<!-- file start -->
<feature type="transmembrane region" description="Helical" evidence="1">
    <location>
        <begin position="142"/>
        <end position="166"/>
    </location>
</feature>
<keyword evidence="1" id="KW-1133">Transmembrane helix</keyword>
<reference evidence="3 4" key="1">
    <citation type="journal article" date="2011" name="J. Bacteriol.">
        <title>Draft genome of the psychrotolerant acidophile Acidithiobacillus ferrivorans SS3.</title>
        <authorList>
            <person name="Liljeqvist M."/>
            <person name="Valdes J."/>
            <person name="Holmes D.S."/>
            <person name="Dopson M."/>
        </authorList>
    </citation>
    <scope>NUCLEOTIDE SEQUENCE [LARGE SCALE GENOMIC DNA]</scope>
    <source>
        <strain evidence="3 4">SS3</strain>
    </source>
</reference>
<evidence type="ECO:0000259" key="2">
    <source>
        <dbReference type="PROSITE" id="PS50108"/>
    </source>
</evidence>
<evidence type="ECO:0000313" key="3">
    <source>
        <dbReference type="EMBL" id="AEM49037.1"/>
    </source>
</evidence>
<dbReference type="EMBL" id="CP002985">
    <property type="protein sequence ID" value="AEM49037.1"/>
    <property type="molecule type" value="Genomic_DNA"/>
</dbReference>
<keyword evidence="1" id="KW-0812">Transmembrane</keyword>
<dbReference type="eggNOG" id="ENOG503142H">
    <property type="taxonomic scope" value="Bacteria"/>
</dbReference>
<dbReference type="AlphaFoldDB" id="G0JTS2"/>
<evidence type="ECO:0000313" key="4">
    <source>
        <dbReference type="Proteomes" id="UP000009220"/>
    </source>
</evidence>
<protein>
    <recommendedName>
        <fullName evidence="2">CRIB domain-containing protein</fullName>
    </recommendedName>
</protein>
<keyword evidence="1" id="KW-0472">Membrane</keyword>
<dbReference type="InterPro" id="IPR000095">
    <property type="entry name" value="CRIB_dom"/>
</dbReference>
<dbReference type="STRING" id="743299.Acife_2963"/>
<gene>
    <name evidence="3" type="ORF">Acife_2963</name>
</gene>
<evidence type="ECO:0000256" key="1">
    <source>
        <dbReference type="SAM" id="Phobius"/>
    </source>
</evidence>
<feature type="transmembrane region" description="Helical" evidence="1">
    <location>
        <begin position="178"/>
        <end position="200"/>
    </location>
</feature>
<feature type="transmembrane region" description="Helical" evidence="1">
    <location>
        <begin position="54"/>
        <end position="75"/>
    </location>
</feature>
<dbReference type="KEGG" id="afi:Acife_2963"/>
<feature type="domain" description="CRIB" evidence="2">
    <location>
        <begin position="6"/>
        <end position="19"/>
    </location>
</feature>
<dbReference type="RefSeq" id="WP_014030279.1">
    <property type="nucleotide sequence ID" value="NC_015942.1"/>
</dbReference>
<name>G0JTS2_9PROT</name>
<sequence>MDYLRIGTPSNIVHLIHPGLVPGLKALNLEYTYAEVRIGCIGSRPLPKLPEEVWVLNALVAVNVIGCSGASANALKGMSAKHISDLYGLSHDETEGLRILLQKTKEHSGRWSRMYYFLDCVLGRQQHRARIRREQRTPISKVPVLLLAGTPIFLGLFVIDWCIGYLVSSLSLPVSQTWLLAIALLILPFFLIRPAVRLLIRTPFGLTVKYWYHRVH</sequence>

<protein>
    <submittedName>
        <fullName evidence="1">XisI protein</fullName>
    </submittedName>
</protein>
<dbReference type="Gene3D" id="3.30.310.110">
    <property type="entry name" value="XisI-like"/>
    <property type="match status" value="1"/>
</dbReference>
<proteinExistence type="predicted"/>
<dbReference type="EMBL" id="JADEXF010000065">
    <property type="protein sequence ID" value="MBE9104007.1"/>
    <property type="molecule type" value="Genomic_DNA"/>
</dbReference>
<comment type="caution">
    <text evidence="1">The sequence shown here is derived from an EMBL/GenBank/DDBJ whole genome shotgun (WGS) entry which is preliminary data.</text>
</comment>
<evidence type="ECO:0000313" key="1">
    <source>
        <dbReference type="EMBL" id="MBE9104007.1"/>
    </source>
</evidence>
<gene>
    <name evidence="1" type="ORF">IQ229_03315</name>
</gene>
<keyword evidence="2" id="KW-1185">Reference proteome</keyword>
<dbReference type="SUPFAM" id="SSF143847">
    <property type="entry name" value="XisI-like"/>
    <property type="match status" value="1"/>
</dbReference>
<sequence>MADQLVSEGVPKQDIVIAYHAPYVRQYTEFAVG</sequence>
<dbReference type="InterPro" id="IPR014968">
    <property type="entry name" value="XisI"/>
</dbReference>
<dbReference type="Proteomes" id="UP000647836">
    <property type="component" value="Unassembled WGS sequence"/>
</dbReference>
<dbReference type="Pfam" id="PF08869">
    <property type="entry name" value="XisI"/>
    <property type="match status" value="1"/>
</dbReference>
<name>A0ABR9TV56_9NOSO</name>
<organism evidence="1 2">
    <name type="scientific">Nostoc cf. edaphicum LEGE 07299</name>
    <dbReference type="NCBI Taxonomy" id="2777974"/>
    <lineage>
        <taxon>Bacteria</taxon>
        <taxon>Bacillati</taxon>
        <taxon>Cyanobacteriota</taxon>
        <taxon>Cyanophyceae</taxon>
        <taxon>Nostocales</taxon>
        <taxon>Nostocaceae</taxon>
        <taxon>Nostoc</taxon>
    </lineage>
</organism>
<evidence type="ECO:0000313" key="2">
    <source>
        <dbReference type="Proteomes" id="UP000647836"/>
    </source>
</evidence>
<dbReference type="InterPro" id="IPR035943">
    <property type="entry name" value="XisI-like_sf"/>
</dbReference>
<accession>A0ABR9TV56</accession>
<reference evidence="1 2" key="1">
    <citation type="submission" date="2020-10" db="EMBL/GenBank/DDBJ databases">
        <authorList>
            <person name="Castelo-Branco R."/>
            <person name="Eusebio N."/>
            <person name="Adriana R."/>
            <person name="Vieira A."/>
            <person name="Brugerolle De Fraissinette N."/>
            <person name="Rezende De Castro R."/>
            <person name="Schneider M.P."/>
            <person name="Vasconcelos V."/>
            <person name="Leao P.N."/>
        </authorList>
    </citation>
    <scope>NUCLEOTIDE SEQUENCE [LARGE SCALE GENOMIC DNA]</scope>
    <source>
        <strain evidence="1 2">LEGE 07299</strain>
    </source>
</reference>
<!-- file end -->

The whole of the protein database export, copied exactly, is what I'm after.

<feature type="transmembrane region" description="Helical" evidence="1">
    <location>
        <begin position="142"/>
        <end position="166"/>
    </location>
</feature>
<keyword evidence="1" id="KW-1133">Transmembrane helix</keyword>
<reference evidence="3 4" key="1">
    <citation type="journal article" date="2011" name="J. Bacteriol.">
        <title>Draft genome of the psychrotolerant acidophile Acidithiobacillus ferrivorans SS3.</title>
        <authorList>
            <person name="Liljeqvist M."/>
            <person name="Valdes J."/>
            <person name="Holmes D.S."/>
            <person name="Dopson M."/>
        </authorList>
    </citation>
    <scope>NUCLEOTIDE SEQUENCE [LARGE SCALE GENOMIC DNA]</scope>
    <source>
        <strain evidence="3 4">SS3</strain>
    </source>
</reference>
<evidence type="ECO:0000259" key="2">
    <source>
        <dbReference type="PROSITE" id="PS50108"/>
    </source>
</evidence>
<evidence type="ECO:0000313" key="3">
    <source>
        <dbReference type="EMBL" id="AEM49037.1"/>
    </source>
</evidence>
<dbReference type="EMBL" id="CP002985">
    <property type="protein sequence ID" value="AEM49037.1"/>
    <property type="molecule type" value="Genomic_DNA"/>
</dbReference>
<keyword evidence="1" id="KW-0812">Transmembrane</keyword>
<dbReference type="eggNOG" id="ENOG503142H">
    <property type="taxonomic scope" value="Bacteria"/>
</dbReference>
<dbReference type="AlphaFoldDB" id="G0JTS2"/>
<evidence type="ECO:0000313" key="4">
    <source>
        <dbReference type="Proteomes" id="UP000009220"/>
    </source>
</evidence>
<protein>
    <recommendedName>
        <fullName evidence="2">CRIB domain-containing protein</fullName>
    </recommendedName>
</protein>
<keyword evidence="1" id="KW-0472">Membrane</keyword>
<dbReference type="InterPro" id="IPR000095">
    <property type="entry name" value="CRIB_dom"/>
</dbReference>
<dbReference type="STRING" id="743299.Acife_2963"/>
<gene>
    <name evidence="3" type="ORF">Acife_2963</name>
</gene>
<evidence type="ECO:0000256" key="1">
    <source>
        <dbReference type="SAM" id="Phobius"/>
    </source>
</evidence>
<feature type="transmembrane region" description="Helical" evidence="1">
    <location>
        <begin position="178"/>
        <end position="200"/>
    </location>
</feature>
<feature type="transmembrane region" description="Helical" evidence="1">
    <location>
        <begin position="54"/>
        <end position="75"/>
    </location>
</feature>
<dbReference type="KEGG" id="afi:Acife_2963"/>
<feature type="domain" description="CRIB" evidence="2">
    <location>
        <begin position="6"/>
        <end position="19"/>
    </location>
</feature>
<dbReference type="RefSeq" id="WP_014030279.1">
    <property type="nucleotide sequence ID" value="NC_015942.1"/>
</dbReference>
<name>G0JTS2_9PROT</name>
<sequence>MDYLRIGTPSNIVHLIHPGLVPGLKALNLEYTYAEVRIGCIGSRPLPKLPEEVWVLNALVAVNVIGCSGASANALKGMSAKHISDLYGLSHDETEGLRILLQKTKEHSGRWSRMYYFLDCVLGRQQHRARIRREQRTPISKVPVLLLAGTPIFLGLFVIDWCIGYLVSSLSLPVSQTWLLAIALLILPFFLIRPAVRLLIRTPFGLTVKYWYHRVH</sequence>

<protein>
    <submittedName>
        <fullName evidence="1">XisI protein</fullName>
    </submittedName>
</protein>
<dbReference type="Gene3D" id="3.30.310.110">
    <property type="entry name" value="XisI-like"/>
    <property type="match status" value="1"/>
</dbReference>
<proteinExistence type="predicted"/>
<dbReference type="EMBL" id="JADEXF010000065">
    <property type="protein sequence ID" value="MBE9104007.1"/>
    <property type="molecule type" value="Genomic_DNA"/>
</dbReference>
<comment type="caution">
    <text evidence="1">The sequence shown here is derived from an EMBL/GenBank/DDBJ whole genome shotgun (WGS) entry which is preliminary data.</text>
</comment>
<evidence type="ECO:0000313" key="1">
    <source>
        <dbReference type="EMBL" id="MBE9104007.1"/>
    </source>
</evidence>
<gene>
    <name evidence="1" type="ORF">IQ229_03315</name>
</gene>
<keyword evidence="2" id="KW-1185">Reference proteome</keyword>
<dbReference type="SUPFAM" id="SSF143847">
    <property type="entry name" value="XisI-like"/>
    <property type="match status" value="1"/>
</dbReference>
<sequence>MADQLVSEGVPKQDIVIAYHAPYVRQYTEFAVG</sequence>
<dbReference type="InterPro" id="IPR014968">
    <property type="entry name" value="XisI"/>
</dbReference>
<dbReference type="Proteomes" id="UP000647836">
    <property type="component" value="Unassembled WGS sequence"/>
</dbReference>
<dbReference type="Pfam" id="PF08869">
    <property type="entry name" value="XisI"/>
    <property type="match status" value="1"/>
</dbReference>
<name>A0ABR9TV56_9NOSO</name>
<organism evidence="1 2">
    <name type="scientific">Nostoc cf. edaphicum LEGE 07299</name>
    <dbReference type="NCBI Taxonomy" id="2777974"/>
    <lineage>
        <taxon>Bacteria</taxon>
        <taxon>Bacillati</taxon>
        <taxon>Cyanobacteriota</taxon>
        <taxon>Cyanophyceae</taxon>
        <taxon>Nostocales</taxon>
        <taxon>Nostocaceae</taxon>
        <taxon>Nostoc</taxon>
    </lineage>
</organism>
<evidence type="ECO:0000313" key="2">
    <source>
        <dbReference type="Proteomes" id="UP000647836"/>
    </source>
</evidence>
<dbReference type="InterPro" id="IPR035943">
    <property type="entry name" value="XisI-like_sf"/>
</dbReference>
<accession>A0ABR9TV56</accession>
<reference evidence="1 2" key="1">
    <citation type="submission" date="2020-10" db="EMBL/GenBank/DDBJ databases">
        <authorList>
            <person name="Castelo-Branco R."/>
            <person name="Eusebio N."/>
            <person name="Adriana R."/>
            <person name="Vieira A."/>
            <person name="Brugerolle De Fraissinette N."/>
            <person name="Rezende De Castro R."/>
            <person name="Schneider M.P."/>
            <person name="Vasconcelos V."/>
            <person name="Leao P.N."/>
        </authorList>
    </citation>
    <scope>NUCLEOTIDE SEQUENCE [LARGE SCALE GENOMIC DNA]</scope>
    <source>
        <strain evidence="1 2">LEGE 07299</strain>
    </source>
</reference>